Texas saw a drop in test scores for eighth-grade math again, according to the National Assessment of Educational Progress, also known as the Nation’s Report Card.
Dr. Michael Marder, executive director of UTeach, says the scores also show an equity gap.
“Low-income students are amongst those that are suffering the most, but the warning signals are for everyone,” he said. “For well off, as well as low-income students right now.”
Eighth graders in Texas used to lead the nation in math in 2011, but since then, scores have slowly slipped. The state now scores around the national average. While it’s still a high score, Marder says the continued drop should be addressed immediately.
“Parents need to be concerned about the opportunities for their children,” he said.
At Farley Middle School in Hutto, both Mendy Baker and Jillian Edwards say they prioritize a classroom environment that encourages collaboration and innovation.
“We’re very open with our students and we tell them, we’re going to make a bunch of mistakes,” Baker said. “You’re going to make a bunch of mistakes. It’s what you do after that mistake that really matters to us.”
“We use tests,” Edwards said. “We use pre-assessments. We use post assessments. A lot of the classroom is guided by the data we see in the moment. Sometimes, if you wait too long, it’s not going to get them the full purpose of what we need.”
Dr. Debra Plowman with the Center for STEM Education at the University of Texas at Austin helps coordinate professional development through projects across the state.
“I think the scores are one of the elements we can look at as far as how we’re doing,” she said. “I never tell teachers we’re out to improve scores. We’re out to improve the experiences students have with math, so they will persist and pursue and choose math and science-related activities.”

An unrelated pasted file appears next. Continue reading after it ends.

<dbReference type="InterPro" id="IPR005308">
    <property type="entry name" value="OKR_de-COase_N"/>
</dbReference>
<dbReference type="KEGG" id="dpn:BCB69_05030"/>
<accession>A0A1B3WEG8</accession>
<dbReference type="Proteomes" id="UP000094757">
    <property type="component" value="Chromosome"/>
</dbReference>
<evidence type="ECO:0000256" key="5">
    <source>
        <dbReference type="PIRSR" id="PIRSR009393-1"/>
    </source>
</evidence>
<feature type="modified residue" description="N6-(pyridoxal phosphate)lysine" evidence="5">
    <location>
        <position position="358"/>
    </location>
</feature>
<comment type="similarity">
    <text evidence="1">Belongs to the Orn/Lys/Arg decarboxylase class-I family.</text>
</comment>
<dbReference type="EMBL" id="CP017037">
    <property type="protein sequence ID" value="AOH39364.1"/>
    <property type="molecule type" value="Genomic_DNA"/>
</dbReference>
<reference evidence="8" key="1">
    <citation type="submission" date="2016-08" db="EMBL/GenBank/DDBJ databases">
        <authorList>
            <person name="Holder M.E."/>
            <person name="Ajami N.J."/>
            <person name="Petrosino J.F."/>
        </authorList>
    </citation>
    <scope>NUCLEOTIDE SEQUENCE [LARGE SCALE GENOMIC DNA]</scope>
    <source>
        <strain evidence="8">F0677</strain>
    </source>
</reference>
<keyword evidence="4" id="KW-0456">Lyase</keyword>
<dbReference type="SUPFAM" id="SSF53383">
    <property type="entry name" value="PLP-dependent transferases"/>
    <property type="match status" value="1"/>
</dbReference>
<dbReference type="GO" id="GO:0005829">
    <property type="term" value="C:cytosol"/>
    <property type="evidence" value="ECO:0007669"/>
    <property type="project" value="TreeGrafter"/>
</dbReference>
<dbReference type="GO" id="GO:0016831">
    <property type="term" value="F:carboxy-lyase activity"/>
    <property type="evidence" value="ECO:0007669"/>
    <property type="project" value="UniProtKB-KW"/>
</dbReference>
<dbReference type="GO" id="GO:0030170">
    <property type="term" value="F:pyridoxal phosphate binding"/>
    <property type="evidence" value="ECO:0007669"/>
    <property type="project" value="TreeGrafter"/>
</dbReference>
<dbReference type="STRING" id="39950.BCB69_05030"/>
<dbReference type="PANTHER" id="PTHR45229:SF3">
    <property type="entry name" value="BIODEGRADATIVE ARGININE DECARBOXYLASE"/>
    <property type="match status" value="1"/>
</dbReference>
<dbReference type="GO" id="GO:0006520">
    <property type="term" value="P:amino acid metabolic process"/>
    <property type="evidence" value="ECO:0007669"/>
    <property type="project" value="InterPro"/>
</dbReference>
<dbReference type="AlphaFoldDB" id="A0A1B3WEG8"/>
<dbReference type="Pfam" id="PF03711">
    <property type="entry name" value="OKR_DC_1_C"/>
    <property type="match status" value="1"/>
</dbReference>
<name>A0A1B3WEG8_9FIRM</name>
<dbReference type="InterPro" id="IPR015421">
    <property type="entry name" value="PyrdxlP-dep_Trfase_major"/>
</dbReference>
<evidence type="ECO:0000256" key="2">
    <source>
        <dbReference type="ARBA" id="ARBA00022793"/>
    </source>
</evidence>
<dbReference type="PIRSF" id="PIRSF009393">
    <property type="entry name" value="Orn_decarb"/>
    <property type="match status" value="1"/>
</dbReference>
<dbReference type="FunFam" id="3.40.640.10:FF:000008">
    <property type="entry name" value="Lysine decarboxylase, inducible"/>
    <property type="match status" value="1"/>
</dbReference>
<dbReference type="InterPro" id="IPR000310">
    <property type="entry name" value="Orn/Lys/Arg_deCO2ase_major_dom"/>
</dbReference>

Plowman says closing the gap must start with enabling students to feel like math is a subject they can grasp.
“We’re helping teachers understand that conducting discussions and offering challenging problems to all kids no matter what class they’re in or what they scored last year are the ways to help students feel powerful in mathematics and feel like they have something to offer,” she said. “What we try to encourage — and it is a trend in the U.S — that teachers are understanding the value of problem-solving. They’re understanding the value of having all kids engaged in challenging work and that students need to be doing the math.”
That’s what matters to Baker and Edwards for their students.
“[By] making each classroom safe, kids are more likely going to be OK with making mistakes, working with each other and partners,” she said. “Maybe they’re people they’re not always friends with outside of [the classroom], but they’re OK to work together in the classroom.”
Baker emphasizes professional development is critical to provide teachers additional insight on how they can engage with students. Teachers she and Edwards have worked with will often share curriculum and in-class activity ideas via email often.
“If we ask students to collaborate with one another, we need to ask [teachers] to collaborate with other teachers within the school, within the district and also in other districts,” Baker said.